Visual Basic 3 had a WYSIWYG (What you see is what you get) editor to draw Windows applications as well as a very simple programming language syntax. Put a button and a text box on a window (a form in proper lingo), double-click the button, write what you want to happen when the button is pressed.  Probably make the text box say "Hello, world!"  One line of code.  While grade school had introduced us to coding without us even realizing it via logo on the Apple ][e, here was a language I could use to write toy programs in an hour or so.  With a little more reading up on the language (kids in school have time for such things), I was soon writing graphical games in a weekend that were like Whack-a-mole or Tic-Tac-Toe (a classic programming exercise).  From here, I went on to write more complex and time-consuming games that had music and savable state (file i/o) that looked like a complex version of Stratego.  I even wrote a trojan horse that would infect Windows 3.1 systems by copying itself to the A: drive and/or AUTOEXEC.BAT.  And many of these, save the trojan, I put up on AOLs Download Center, like hundreds and probably thousands of other programmers.  A few dozen people downloaded my games.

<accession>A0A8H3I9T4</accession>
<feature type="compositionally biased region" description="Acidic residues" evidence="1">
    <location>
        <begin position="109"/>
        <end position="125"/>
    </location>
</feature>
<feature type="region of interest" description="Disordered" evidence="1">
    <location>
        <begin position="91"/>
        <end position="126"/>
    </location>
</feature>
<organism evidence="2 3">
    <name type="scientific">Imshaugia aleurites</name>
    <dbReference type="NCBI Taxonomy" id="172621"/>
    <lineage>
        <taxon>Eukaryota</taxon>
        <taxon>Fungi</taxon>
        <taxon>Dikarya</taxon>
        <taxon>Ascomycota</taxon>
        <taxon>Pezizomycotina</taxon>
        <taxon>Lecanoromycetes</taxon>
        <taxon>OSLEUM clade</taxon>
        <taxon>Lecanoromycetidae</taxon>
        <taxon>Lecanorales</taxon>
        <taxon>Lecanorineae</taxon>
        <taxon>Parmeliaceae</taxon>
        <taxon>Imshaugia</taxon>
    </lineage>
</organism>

By this time, I was in high school and knew I was going to write software for a living.  I took every course on software my school had.  It was now the end of the 1990s and computer games - computer programs in general - were written by far larger teams.  A game like Quake, which I feel was on the cusp of a big transition in game complexity, had multiple engineers working on it, even more level designers, graphics people, musicians...and it just kept growing in complexity from there.  A modern computer game's development staff looks like that of a feature film.  The modern big-studio software days were here.  However, by this time, I had already had a few years, as a kid, tinkering with software in the golden years of the small studio.  It was a time when you could look at a program and say "with a reasonable amount of time and effort, I could do that too.  And it might not be quicker to download it / buy it"  Kids today don't have that luxury.  Look at my generation's Civilization II - coming out the same year as Quake (1996), admittedly far outside of my abilities to write, but at least there were simplistic editors to add your own unit types, etc - and compare that to Civilization IV, which was only ten years later as I was graduating college and my career path was set.  Writing tile-based games seems easy - writing true 3D games is hard.